What the PCI Compliance Regulations Mean for You
The new PCI Data Security Standards became a requirement in April 2015. The standards, entitled PCI DSS 3.1, require site owners to ensure that any payments that they process are handled in a secure fashion. There was considerable confusion regarding the new rules when the standard was announced and even today, several months after the rules came into effect, there are some webmasters who are unsure as to whether they need to be ‘PCI compliant’ and whether they are meeting the rules with their current set-up.
Who Needs to be PCI Compliant?
If you take payments via your website, then you will need to be PCI compliant. However, there are different tiers of compliance depending on whether you are accepting the payments yourself, or using a third party payment processor. This is where much of the confusion arises. If you are handling the payments yourself from end-to-end, then you will need to use the SAQ D rules, which are exhaustive and complex. Most SME’s will, however, fall under SAQ A or SAQ EP, because they use a third party payment processor.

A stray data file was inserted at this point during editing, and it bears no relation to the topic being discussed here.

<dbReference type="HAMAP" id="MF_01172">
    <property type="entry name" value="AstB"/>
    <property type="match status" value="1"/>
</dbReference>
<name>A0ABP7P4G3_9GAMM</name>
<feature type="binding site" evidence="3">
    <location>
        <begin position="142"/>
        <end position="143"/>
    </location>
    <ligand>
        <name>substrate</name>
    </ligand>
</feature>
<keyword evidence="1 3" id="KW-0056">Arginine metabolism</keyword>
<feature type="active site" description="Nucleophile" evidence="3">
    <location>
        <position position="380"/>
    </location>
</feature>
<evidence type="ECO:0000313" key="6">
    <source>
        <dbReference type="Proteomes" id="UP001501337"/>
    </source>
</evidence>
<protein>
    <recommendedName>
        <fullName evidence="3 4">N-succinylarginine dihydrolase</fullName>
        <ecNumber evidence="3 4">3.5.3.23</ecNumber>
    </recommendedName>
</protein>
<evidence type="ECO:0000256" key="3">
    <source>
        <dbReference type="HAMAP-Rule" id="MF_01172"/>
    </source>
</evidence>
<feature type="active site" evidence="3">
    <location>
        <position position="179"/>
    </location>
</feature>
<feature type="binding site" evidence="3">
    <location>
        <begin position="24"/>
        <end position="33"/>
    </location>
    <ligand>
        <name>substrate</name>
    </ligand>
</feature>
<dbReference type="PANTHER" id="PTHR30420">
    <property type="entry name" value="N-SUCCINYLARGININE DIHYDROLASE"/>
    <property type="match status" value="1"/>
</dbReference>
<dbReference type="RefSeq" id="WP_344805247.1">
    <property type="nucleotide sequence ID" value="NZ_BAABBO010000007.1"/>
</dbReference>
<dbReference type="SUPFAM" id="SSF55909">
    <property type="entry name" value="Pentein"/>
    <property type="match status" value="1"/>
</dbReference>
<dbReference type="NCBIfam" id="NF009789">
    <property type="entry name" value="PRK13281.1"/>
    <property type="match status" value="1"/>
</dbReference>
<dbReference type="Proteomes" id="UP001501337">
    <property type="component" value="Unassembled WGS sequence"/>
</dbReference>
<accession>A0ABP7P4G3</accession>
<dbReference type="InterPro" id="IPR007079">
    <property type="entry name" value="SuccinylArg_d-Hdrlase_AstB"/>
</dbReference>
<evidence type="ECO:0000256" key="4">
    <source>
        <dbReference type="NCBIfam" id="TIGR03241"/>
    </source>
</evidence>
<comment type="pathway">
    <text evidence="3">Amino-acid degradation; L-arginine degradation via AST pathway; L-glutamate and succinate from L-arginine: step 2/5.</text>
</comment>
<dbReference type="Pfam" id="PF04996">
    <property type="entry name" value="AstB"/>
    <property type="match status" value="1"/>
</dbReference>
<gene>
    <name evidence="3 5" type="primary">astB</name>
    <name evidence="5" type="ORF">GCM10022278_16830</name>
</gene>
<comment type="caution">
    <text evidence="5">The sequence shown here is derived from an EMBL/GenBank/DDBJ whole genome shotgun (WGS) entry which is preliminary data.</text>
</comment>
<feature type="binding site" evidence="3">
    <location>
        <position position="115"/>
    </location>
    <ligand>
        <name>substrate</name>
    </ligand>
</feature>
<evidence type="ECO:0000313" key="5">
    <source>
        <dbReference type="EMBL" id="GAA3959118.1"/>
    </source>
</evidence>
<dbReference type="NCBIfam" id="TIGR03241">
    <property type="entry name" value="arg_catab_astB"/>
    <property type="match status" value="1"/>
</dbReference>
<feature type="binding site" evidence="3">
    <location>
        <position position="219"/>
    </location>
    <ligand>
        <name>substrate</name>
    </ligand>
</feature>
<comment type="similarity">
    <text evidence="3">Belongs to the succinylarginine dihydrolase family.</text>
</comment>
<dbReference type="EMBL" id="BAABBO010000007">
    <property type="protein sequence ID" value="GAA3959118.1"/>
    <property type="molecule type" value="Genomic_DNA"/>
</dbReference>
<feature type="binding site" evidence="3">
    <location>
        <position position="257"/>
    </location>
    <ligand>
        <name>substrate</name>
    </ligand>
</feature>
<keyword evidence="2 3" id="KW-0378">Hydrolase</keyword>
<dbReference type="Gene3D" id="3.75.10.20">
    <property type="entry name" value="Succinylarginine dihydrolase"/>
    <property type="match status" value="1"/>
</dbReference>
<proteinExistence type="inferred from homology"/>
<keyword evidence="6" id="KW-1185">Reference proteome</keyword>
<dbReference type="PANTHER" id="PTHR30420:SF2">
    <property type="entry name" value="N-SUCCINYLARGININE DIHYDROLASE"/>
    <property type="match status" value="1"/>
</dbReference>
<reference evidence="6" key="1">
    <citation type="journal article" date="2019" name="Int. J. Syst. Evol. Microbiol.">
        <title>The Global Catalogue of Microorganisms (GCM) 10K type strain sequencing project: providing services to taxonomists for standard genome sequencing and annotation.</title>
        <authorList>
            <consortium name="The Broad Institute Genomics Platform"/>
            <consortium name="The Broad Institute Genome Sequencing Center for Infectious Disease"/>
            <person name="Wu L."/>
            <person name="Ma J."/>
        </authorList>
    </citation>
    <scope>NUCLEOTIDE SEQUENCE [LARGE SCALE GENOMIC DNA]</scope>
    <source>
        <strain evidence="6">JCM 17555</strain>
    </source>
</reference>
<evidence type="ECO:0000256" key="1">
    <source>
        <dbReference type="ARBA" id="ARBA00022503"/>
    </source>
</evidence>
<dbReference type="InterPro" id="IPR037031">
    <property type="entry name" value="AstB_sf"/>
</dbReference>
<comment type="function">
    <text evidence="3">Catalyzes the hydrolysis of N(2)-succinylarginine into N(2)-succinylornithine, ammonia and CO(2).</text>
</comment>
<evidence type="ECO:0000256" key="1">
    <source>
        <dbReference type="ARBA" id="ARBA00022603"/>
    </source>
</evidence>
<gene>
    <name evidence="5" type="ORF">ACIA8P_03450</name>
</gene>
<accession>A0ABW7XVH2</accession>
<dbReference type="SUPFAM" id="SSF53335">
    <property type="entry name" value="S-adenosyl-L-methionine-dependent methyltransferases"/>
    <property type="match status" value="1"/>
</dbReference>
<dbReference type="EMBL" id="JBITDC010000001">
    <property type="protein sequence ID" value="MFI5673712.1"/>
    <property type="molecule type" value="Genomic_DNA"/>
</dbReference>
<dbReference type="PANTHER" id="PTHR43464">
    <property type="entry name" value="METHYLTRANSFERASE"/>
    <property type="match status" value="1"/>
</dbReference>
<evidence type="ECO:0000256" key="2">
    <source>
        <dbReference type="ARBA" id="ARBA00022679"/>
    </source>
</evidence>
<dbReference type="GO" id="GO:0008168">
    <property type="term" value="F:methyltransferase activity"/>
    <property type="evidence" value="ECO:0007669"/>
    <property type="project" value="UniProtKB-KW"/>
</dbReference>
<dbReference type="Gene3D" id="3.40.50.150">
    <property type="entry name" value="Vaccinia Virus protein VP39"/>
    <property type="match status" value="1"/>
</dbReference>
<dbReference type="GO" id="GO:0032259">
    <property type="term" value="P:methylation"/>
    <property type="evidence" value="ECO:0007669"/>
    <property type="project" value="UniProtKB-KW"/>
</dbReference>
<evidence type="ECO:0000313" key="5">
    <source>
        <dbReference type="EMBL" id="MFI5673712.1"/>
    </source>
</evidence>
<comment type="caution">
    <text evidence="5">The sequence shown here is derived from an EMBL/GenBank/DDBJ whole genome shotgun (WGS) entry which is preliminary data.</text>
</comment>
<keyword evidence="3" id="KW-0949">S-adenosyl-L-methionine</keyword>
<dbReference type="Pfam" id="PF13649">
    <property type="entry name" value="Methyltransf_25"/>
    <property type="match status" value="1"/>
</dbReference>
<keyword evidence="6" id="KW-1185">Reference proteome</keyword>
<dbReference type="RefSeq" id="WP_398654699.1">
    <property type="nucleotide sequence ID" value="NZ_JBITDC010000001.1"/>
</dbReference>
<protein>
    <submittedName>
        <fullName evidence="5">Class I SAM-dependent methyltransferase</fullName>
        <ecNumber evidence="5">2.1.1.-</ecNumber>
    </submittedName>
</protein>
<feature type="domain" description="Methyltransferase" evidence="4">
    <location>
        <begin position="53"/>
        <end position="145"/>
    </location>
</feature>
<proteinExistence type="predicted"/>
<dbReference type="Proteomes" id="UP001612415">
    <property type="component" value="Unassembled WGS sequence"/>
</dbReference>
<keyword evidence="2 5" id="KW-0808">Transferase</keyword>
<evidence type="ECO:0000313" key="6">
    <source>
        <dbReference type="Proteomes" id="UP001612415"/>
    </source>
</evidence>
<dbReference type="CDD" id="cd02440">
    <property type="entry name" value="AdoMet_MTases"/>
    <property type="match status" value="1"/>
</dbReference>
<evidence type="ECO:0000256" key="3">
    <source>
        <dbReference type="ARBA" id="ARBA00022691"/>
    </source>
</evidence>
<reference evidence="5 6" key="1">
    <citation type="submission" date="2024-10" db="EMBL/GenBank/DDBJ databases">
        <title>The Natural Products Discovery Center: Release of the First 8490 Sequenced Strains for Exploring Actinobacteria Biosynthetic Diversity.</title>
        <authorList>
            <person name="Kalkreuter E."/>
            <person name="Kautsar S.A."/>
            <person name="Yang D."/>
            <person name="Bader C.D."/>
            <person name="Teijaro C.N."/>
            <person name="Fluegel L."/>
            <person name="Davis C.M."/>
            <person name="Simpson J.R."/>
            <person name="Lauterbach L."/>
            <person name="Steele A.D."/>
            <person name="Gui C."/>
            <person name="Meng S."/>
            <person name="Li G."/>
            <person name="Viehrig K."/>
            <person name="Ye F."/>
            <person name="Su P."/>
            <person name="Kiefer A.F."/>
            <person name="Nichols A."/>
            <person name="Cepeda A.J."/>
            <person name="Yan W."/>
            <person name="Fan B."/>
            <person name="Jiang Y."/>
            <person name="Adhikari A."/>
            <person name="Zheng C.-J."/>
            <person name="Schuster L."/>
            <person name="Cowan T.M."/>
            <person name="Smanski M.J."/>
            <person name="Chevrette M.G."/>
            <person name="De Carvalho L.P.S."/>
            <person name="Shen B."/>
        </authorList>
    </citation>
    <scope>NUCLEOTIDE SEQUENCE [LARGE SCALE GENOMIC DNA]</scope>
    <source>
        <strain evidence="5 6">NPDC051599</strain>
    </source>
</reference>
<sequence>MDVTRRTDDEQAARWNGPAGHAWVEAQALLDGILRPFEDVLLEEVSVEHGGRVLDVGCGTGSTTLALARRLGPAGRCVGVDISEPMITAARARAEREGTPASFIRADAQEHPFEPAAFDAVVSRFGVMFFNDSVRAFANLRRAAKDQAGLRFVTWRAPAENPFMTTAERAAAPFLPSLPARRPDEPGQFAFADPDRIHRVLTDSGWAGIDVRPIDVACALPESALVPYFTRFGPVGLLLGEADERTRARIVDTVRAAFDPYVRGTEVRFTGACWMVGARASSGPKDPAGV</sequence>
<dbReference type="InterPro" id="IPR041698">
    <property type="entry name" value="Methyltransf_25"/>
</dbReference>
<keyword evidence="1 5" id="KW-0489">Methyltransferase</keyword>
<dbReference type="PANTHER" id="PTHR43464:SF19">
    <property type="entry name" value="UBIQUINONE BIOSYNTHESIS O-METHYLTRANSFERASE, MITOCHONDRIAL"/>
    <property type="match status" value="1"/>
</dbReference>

Which of these standards applies to you will depend upon how you have integrated the third party’s payment processing technology with your website. You may need to make some small changes to your site in order to ensure full compliance. The good news is that Stripe and other popular payment processors have published guidance that will help you to bring your site in line with the rules.
SAQ A vs SAQ A-EP
The SAQ A questionnaire is aimed at anyone using SaaS ecommerce platforms such as BigCommerce and Shopify, who redirect their customers to payment pages that are hosted by the processing company, or who use an iFrame that is hosted by the payment processor. The SAQ A requires only a handful of simple security measures. If this sounds like your website, there is a good chance that you are already compliant. If you use Stripe’s Checkout system, then SAQ A applies to you.
SAQ EP is aimed at businesses which host their own payment forms and pass the details on to their payment processor, without the data ever passing through their own servers. If you use technology such as Stripe.js, then this probably applies to you and you will need to fill out SAQ EP. You may also need to make a couple of small updates to your site. Stripe offers guidance on the new directives for Stripe.JS. The change is as simple as updating your CSP, and shouldn’t be too challenging for an experienced web developer.
For more assistance on your PCI compliance requirements and to ensure you’re covered – Get in touch and request a free audit.